Bankers today don't usually send a son half way around the world to investigate a risky loan.
Richard Otto spent a month in the Chinese court of General Wu Pei Fu evaluating a potential loan for his wealthy father.
The general was internationally known; on Sept. 8, 1924 his photo was the cover of Time Magazine. According to Encyclopedia Britannica, Wu Pei Fu was the most powerful man in Northern China in the early 1920s.
Otto denied the loan to Wu Pei Fu about 1920.
A year later Otto started buying property in a community he would rename Baywood. It had originally been called El Morro based on the name of the underlying original Spanish land grant, Rancho Moro y Cayucos, but that name led to confusion with with Morro Bay.
This obituary ran on the front page of the San Luis Obispo Telegram-Tribune March 12, 1966:
Developed Baywood Park Colorful Richard Otto dies in Santa Barbara Richard S. Otto, 68 who named and developed Baywood Park and for years was its most colorful and controversial resident, died Friday in a Santa Barbara hospital.A widely-known engineer, he ran unsuccessfully for U. S. Senator from California in a 1940 primary against the late Sen. Hiram Johnson.
Six years earlier, he managed Upton Sinclair's famous but unsuccessful End Poverty in California campaign for governor.
Mr. Otto moved to Montecito in 1964 after residing permanently in Baywood Park for 15 years.
But he had developed the community many years before, and had grown many of its Monterey Pines from seed in a Los Angeles apartment box-window.
Son of a wealthy, Eastern family, Mr. Otto was born March 24, 1897, in East Orange, N.J. He was educated in private schools in this country and in France, Germany and Switzerland.
During World War I, he worked with noted military inventor Carl Norden and later did the engineering for the Norden Bombsight.
It was considered one of the most significant Allied secrets and technical masterpieces of World War II.
About 1920, Otto was sent by his father, a New York banker, on a month-long mission to the court of Chinese warlord Wu Pei Fu, to discus a huge loan. He decided against granting it.
In 1921, realtor-historian Walter Redfield, long of Baywood Park, sold Otto his first Baywood Park lot for $165. Otto became interested in the San Luis Obispo County and became sales manager of Redfield's Los Angeles office.
Then Otto, with financial backing from his father, purchased all the remaining lots in the townsite.
Because of a conflict in the names El Moro and Morro Bay, Otto changed the name to Baywood Park and began development in 1924.
At one time, he owned about 1,000 acres in the community, but over the years had sold most of them. He still owned the Baywood Lodge and Restaurant, and the Cambria Quicksilver Mine.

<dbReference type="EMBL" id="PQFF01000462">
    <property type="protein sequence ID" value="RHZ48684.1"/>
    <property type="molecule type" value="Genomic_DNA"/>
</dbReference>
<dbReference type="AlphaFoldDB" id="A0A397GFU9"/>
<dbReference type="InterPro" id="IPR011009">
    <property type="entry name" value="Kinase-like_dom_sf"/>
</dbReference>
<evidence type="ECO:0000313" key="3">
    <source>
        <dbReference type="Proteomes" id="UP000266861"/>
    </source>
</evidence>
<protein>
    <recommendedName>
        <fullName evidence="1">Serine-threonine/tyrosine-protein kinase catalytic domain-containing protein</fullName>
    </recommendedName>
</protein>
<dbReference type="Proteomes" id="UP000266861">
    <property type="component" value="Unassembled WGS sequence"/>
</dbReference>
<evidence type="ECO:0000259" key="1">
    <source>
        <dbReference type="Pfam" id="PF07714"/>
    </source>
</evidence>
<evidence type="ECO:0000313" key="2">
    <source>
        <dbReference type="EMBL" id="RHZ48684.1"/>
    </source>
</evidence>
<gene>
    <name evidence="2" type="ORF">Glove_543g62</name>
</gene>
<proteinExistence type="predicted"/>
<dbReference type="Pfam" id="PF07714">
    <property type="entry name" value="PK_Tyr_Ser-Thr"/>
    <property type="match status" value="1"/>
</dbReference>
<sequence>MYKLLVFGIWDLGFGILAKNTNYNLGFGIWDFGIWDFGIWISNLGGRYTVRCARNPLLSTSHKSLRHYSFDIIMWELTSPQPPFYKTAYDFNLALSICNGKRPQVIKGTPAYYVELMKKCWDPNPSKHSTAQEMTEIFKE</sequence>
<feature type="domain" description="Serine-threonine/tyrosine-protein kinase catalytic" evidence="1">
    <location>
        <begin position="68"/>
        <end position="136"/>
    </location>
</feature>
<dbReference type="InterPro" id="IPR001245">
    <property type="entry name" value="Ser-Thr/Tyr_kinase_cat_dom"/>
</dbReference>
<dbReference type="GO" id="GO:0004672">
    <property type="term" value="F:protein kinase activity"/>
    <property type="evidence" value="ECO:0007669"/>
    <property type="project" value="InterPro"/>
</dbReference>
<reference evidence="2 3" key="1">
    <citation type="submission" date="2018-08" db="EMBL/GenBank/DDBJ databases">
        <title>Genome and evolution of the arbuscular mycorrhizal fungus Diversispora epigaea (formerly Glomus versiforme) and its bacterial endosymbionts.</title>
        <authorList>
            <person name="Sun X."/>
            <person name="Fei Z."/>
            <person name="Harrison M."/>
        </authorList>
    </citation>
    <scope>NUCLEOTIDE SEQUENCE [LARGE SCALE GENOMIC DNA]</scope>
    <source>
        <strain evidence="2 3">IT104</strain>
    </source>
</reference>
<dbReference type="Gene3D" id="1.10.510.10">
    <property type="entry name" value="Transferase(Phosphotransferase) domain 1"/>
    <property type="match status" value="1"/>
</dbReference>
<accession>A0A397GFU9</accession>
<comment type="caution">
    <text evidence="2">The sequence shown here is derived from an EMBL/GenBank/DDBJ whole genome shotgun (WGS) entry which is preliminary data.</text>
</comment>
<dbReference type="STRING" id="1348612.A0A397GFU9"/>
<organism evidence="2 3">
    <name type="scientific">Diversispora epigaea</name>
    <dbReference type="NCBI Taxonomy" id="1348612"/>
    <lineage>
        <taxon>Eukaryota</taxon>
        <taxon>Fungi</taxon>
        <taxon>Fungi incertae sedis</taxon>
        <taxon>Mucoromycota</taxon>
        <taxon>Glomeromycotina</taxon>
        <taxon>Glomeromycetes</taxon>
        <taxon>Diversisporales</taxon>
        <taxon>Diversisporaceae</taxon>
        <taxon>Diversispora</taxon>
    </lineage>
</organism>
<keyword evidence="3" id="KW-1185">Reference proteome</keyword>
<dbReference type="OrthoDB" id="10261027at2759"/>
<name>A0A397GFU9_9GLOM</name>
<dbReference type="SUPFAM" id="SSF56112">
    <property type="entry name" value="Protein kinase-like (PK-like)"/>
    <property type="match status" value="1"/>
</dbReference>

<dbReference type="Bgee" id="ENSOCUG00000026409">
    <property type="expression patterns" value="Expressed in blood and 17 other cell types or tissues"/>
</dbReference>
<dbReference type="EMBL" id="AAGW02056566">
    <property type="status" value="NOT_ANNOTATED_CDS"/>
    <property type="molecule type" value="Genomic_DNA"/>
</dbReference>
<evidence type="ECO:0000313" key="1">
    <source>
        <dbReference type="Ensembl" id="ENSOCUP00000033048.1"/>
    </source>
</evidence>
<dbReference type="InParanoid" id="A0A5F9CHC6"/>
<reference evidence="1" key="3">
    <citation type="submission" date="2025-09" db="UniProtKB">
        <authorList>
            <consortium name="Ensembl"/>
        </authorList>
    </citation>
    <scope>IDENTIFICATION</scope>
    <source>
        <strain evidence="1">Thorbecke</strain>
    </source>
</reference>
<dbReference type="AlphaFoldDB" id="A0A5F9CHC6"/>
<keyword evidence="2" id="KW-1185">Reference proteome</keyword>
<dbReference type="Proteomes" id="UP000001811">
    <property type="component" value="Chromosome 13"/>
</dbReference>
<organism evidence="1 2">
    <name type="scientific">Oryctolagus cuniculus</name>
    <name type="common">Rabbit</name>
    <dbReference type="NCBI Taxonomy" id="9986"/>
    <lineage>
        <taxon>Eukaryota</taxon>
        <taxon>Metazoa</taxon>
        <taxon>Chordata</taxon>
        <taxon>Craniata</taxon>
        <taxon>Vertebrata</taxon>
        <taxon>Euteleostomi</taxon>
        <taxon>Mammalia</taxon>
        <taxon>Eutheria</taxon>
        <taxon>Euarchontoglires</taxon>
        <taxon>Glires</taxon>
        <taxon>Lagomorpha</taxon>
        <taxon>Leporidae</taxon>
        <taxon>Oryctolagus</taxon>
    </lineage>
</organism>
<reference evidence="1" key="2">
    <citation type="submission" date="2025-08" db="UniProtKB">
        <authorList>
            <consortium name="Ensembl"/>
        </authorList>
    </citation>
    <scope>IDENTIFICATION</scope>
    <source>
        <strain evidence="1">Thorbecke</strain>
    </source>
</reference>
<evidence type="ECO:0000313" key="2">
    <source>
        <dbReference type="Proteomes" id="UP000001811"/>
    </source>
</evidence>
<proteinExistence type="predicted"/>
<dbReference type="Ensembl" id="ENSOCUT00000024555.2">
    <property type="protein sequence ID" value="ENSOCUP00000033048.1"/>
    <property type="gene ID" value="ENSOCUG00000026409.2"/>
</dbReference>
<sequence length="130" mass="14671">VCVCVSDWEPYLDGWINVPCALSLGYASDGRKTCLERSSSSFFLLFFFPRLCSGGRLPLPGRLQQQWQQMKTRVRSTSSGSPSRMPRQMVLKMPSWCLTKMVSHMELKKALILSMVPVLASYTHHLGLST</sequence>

In the early 1930's, Otto met Socialist Upton Sinclair—noted muckraking novelist and author—at a meeting of the Bellamy Society. He, Sinclair and others conceived the idea of the EPIC campaign, and all registered as Democrats.
Sinclair was defeated in 1934 by Frank Merriam in one of the most famous gubernatorial campaigns in California history.
When it was over, Otto bought an 85-foot yacht, the Coquet, and lived on it four years, making several trips to the South Seas.
As a Democrat, he was one of several unsuccessful candidates for U. S. Senator against Sen. Hiram Johnson in 1940.
Over the years, Otto published the Baywood Observer, a newspaper, "spasmodically", in his words.
Mr. Otto had undergone surgery in January, and had a succession of illnesses since. Arrangements are under the direction of the Channel City Funeral Society.
He had asked that in lieu of flowers friends donate to a peace organization.
His survivors include his widow, Mrs. Shirley Otto of Montecito; a son by a previous marriage, Henry Stuart Otto of Arlington, Va., and a sister, Countess Editha de Beaumont of New York City.
was one of the top secrets of World War II. It was boasted that it could place a bomb in a pickle barrel from 20,000 feet.
On August 3, 1970 the story was published of a large auction, held outside the old Otto Real Estate office on Second Street. Individual buyers bid a total of $814,000 on 300 acres of various parcels.
A sealed bid was revealed at $1.5 million for the whole 300 acres and the probate court would decide.
One realtor said the prices were crazy, he was offering a double lot at $3,500 across the street from a single auctioned lot that sold for $5,200.
An August 15, 1983 Telegram-Tribune story said the developer who had had bought the 30-year-old 480 square foot Otto Building had razed it over objections of local historical activists.
Cyrus Saidi of Whittier wanted to build a 9,385 square foot, two-story commercial retail office space on the Second Street property.
Residents complained that Saidi would not compromise to save the Otto building. Saidi expressed his frustration:
"I am spending over a million dollars in their community. I don't know what the community wants from me.
"I was stupid enough to be a good-hearted guy and listen to their objections for three years.
"I lost my chance at obtaining cheaper money to build, I lost money trying to satisfy them. Now when I go to build something, I have to call the sheriff to get people off my property."